TBILISI (Reuters) - International monitors said on Tuesday that despite some instances of intimidation in Georgia’s parliamentary election, voters had freely expressed their will and urged rival political forces to work together following the poll.
Georgian President Mikheil Saakashvili conceded on Tuesday that his party had lost the election to a coalition led by billionaire Bidzina Ivanishvili, paving the way for a peaceful transfer of power in the former Soviet republic.
“Despite a very polarizing campaign ... the Georgian people have freely expressed their will at the ballot box,” said Tonino Picula, a leader of the monitoring mission representing the Organization for Security and Cooperation, lawmakers from NATO, the European Parliament and the Council of Europe.
A statement released by the observers said Georgia had taken important steps in “consolidating the conduct of democratic elections, although certain key issues remained to be addressed.”
These included some instances of harassment and intimidation of party activists and supporters during the election campaign which created an atmosphere of distrust, it said.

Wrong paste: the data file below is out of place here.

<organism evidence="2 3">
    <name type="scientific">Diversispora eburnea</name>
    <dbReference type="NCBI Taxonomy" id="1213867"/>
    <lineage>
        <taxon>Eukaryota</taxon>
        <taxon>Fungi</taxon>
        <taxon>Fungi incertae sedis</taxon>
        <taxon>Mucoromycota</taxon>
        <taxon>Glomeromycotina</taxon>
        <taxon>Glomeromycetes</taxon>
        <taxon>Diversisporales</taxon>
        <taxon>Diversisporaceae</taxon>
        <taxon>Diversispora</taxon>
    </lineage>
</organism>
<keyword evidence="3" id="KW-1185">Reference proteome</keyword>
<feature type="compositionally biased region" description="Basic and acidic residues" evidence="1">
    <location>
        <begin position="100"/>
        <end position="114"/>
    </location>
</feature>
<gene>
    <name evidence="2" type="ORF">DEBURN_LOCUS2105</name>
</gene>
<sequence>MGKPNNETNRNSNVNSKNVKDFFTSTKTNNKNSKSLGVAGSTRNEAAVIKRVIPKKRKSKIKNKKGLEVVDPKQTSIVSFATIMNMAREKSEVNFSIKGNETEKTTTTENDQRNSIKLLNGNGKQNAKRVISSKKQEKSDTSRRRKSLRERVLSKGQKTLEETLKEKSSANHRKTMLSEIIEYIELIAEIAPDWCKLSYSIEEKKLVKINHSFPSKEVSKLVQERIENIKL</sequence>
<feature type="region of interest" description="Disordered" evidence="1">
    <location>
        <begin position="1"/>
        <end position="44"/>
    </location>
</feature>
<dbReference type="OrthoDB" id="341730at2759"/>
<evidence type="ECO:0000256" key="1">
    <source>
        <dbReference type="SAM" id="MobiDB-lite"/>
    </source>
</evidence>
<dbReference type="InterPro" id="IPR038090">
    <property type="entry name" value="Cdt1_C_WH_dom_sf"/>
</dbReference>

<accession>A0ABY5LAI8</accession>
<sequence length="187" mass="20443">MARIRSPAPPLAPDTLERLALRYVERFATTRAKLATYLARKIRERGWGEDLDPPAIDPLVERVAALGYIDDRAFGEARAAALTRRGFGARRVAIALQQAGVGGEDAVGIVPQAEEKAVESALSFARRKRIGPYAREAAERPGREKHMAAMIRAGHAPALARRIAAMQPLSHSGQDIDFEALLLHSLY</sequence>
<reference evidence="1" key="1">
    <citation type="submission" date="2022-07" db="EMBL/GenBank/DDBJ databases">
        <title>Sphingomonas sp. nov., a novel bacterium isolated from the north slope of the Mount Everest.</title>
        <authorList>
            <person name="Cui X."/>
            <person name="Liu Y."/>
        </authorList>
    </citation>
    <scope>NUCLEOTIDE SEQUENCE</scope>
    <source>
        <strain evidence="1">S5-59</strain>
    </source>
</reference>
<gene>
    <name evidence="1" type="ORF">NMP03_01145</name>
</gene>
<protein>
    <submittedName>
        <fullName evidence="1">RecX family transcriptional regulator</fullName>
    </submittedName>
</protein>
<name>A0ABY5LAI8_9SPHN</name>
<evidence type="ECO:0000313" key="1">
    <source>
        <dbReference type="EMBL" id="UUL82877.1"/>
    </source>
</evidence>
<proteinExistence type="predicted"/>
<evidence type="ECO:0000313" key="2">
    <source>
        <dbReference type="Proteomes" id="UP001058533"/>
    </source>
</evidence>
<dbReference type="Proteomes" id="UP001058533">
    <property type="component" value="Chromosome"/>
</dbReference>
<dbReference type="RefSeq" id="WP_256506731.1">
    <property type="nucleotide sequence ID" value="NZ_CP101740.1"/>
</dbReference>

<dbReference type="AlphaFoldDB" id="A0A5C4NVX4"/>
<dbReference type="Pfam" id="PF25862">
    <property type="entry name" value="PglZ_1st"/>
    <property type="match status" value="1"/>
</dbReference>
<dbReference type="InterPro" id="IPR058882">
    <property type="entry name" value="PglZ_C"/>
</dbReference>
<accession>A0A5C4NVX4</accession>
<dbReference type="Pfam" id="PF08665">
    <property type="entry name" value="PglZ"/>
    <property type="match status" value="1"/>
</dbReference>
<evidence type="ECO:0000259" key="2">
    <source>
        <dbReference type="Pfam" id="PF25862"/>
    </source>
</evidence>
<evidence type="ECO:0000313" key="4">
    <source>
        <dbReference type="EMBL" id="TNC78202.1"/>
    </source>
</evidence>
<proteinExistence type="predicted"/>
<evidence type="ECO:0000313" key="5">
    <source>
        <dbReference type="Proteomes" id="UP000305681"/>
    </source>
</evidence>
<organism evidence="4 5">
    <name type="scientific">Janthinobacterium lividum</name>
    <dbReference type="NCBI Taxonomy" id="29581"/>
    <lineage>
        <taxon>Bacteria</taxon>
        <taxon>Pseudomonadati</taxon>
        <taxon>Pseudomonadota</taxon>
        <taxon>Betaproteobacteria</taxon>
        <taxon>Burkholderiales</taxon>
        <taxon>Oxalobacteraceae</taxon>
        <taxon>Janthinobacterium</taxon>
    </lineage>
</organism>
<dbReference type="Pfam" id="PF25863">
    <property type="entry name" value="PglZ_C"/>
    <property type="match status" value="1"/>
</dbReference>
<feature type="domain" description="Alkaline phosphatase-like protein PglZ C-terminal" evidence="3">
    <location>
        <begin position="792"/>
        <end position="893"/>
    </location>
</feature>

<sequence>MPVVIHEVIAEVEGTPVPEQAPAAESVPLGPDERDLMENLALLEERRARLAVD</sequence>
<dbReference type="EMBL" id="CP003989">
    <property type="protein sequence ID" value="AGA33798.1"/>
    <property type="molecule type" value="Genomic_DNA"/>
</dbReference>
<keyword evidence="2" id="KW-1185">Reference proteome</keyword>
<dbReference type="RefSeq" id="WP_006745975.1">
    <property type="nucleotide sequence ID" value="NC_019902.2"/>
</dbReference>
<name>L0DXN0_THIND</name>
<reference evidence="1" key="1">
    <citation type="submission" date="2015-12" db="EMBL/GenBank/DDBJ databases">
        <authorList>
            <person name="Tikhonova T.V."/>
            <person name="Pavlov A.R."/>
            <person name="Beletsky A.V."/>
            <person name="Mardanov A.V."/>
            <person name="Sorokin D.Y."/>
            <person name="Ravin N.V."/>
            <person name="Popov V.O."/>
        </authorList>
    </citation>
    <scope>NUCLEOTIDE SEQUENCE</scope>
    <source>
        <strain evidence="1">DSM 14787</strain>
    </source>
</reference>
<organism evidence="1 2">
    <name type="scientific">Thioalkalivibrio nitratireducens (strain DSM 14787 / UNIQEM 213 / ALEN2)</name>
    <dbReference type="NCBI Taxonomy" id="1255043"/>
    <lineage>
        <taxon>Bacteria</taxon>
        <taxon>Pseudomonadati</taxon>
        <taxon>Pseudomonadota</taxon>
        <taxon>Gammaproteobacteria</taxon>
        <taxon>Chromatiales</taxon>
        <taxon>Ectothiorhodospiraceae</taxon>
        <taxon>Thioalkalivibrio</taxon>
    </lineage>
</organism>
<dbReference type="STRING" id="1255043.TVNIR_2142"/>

“Despite shortcomings, these elections were very competitive,” Luca Volonte, the head of the Parliamentary Assembly of the Council of Europe (PACE) delegation, was quoted as saying.
“The political forces elected to the new Parliament, both in the majority and opposition, should now take up their responsibilities and work together to address these shortcomings for the further democratic development of the country.”
Reporting by Margarita Antidze; Writing by Thomas Grove, Editing by Timothy Heritage